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Birthing place of stars captured in recent Spitzer Space Telescope imagery

The Cat's Paw Nebula, imaged here by NASA's Spitzer Space Telescope using the MIPS and IRAC instruments, is a star-forming region that lies inside the Milky Way Galaxy. New stars may heat up the surrounding gas, which can expand to form "bubbles." Image Credit: NASA/JPL-Caltech

NASA’s Spitzer Space Telescope using its MIPS and IRAC instruments, helped generate this image of the Cat’s Paw Nebula. This star-forming region resides inside the Milky Way and contains new stars that may heat up the gas around them which causes the gas to expand into “bubbles.” Image Credit: NASA/JPL-Caltech

During its 15 years of infrared observations, NASA’s Spitzer Space Telescope has provided scientists unprecedented insight into the process of star-formation and the stellar nurseries in which new stars are born.

Star formation occurs in thick clouds of gas and dust known as nebulae, which visible light cannot penetrate. Infrared light can see through these clouds, which is why Spitzer has been so useful in revealing their secrets.

Two of Spitzer‘s instruments, the Infrared Array Camera (IRAC) and the Multiband Imaging Photometer (MIPS), have been used in concert to form some of the most colorful pictures of these previously-hidden regions. An imaging camera that observes in infrared and near-infrared wavelengths, IRAC is a four-channel camera that is highly sensitive to a wide range of light wavelengths. MIPS observes in the far-infrared, which allows it to view and image reddish features in nebulae produced when dust is heated by both hot gas and the light of other stars in the region.

Combining images taken by IRAC and MIPS, Spitzer recently produced two stunning photographs of the Cat’s Paw Nebula, a star-forming region between 4,200 and 5,500 light years from Earth in the constellation Scorpius, so named because it is composed of several round red bubbles that make it resemble a cat’s paw.

Both images were taken by the Galactic Legacy Mid-Plane Survey Extraordinaire (GLIMPSE), a Spitzer project that produced the most accurate ever map of the Milky Way’s central bar. One of GLIMPSE‘s findings is that the entire galaxy is filled with gas bubbles like the ones that make up the Cat’s Paw Nebula.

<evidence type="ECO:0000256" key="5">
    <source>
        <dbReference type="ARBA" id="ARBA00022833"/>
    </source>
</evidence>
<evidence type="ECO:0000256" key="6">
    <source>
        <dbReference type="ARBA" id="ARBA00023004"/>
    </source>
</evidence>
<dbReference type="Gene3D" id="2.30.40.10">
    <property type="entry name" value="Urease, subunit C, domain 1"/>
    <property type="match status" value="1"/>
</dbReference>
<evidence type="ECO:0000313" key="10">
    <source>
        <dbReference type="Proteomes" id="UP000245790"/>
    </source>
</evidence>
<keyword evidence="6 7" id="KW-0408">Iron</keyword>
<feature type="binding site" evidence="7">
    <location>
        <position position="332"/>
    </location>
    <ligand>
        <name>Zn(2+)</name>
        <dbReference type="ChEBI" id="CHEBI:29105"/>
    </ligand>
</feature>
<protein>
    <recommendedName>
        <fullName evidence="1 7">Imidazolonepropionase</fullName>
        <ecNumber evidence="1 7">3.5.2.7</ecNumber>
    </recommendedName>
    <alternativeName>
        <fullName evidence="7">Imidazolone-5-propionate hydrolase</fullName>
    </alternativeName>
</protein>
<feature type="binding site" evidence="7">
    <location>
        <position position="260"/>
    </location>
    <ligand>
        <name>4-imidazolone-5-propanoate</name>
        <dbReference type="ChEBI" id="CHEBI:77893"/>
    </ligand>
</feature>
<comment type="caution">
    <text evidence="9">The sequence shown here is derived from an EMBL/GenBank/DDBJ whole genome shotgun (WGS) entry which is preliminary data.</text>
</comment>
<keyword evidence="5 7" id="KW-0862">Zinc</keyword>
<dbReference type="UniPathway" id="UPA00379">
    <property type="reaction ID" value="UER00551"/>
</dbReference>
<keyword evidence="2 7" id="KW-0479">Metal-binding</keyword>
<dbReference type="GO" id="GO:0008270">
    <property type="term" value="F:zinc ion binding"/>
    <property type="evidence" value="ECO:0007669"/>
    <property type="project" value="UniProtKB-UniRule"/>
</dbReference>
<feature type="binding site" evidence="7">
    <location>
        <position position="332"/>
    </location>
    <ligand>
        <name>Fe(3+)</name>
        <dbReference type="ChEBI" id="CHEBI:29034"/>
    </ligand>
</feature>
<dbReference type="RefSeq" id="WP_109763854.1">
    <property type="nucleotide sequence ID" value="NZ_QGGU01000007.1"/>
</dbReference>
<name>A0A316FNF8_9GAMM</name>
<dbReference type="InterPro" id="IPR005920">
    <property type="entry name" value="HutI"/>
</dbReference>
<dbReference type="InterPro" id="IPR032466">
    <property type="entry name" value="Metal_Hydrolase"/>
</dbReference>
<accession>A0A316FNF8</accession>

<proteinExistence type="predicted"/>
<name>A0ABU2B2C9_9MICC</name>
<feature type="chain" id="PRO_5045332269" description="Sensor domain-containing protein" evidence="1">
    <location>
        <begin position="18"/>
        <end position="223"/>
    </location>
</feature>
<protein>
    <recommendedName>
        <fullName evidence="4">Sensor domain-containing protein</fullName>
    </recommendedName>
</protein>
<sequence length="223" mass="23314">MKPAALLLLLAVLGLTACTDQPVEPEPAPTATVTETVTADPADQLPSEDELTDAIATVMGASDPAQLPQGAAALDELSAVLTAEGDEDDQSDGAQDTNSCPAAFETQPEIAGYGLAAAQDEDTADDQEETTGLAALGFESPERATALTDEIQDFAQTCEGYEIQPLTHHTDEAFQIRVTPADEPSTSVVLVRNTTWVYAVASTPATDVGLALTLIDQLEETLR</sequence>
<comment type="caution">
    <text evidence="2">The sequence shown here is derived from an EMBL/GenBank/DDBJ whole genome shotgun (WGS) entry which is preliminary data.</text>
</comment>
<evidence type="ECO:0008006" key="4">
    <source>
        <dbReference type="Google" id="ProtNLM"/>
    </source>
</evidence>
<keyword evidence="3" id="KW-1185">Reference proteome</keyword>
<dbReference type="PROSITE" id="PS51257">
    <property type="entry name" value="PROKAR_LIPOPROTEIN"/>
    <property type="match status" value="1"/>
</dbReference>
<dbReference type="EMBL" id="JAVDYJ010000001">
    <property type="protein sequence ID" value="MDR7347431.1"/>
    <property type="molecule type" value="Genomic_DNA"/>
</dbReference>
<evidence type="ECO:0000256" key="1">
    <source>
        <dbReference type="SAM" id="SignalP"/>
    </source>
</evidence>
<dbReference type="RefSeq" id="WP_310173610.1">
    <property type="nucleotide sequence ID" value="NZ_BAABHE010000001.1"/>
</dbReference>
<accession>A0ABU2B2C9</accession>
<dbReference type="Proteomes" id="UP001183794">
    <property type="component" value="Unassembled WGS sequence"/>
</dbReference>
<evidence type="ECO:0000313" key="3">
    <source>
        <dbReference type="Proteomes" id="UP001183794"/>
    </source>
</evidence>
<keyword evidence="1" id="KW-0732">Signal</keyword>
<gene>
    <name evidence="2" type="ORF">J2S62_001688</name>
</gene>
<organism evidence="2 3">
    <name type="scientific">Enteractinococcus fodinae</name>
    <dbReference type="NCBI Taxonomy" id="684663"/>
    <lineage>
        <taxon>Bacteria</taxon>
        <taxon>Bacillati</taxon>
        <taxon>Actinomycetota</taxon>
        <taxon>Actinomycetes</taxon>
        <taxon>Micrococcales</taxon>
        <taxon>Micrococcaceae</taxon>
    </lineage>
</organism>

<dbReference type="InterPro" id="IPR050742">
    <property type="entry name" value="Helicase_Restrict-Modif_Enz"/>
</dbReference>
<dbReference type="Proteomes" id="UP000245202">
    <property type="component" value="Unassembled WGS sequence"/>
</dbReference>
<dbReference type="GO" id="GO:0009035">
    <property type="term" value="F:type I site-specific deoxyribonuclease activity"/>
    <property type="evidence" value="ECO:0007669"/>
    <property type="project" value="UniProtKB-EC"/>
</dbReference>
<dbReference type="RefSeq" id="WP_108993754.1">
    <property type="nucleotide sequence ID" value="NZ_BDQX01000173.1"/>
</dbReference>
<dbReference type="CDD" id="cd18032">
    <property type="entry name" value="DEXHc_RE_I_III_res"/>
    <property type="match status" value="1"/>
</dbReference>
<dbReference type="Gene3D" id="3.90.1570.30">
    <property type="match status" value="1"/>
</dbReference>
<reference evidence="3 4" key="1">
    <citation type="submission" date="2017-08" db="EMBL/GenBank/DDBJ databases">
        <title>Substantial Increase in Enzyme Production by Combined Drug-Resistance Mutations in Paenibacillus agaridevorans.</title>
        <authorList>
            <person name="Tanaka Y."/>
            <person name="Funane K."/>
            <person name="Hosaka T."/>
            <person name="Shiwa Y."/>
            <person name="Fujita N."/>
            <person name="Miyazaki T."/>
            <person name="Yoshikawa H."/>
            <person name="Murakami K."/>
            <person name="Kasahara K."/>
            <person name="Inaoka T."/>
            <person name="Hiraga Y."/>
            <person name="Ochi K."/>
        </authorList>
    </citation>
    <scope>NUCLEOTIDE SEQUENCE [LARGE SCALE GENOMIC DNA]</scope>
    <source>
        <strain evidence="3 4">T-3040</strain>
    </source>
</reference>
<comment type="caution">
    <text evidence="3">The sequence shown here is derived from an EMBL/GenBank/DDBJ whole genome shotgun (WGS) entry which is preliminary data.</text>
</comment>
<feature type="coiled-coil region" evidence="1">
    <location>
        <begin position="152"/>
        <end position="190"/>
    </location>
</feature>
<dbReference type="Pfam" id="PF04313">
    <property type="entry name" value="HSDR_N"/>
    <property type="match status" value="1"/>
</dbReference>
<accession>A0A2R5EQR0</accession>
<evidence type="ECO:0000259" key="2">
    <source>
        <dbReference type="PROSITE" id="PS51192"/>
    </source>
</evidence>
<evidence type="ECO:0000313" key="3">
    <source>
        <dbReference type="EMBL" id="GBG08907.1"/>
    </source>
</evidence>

Clearly visible in the first image are bright red bubbles surrounded by green regions, whose color is the result of a collision between radiation produced by hot stars and large molecules known as “polycyclic aromatic hydrocarbons.”

Spitzer Catches Young Stars in their Baby Blanket of Dust. Image Credit: NASA/JPL-Caltech

What can be considered a “baby blanket” for young stars can be seen in this Spitzer photo. Image Credit: NASA / JPL-Caltech

Newborn stars are produced by the collapse of gas and dust within star-forming nebulae. After these stars form, they heat up the nebular gas surrounding them, causing the gas to expand and form bubbles. Some of these bubbles eventually burst, producing U-shaped formations like the one in the pink region of the second image, taken by IRAC. Within that image, a dense region of gas and dust is visible as a dark filament cutting through the center.

Dark filaments like the one in this image are so thick with gas and dust that even infrared light cannot pass through them.

Neither Spitzer image shows the entirety of the Cat’s Paw Nebula, which scientists estimate extends between 80 and 90 light years, bordering another, similar-sized star-forming region to the left of the photos known as the Lobster Nebula or NGC 6357.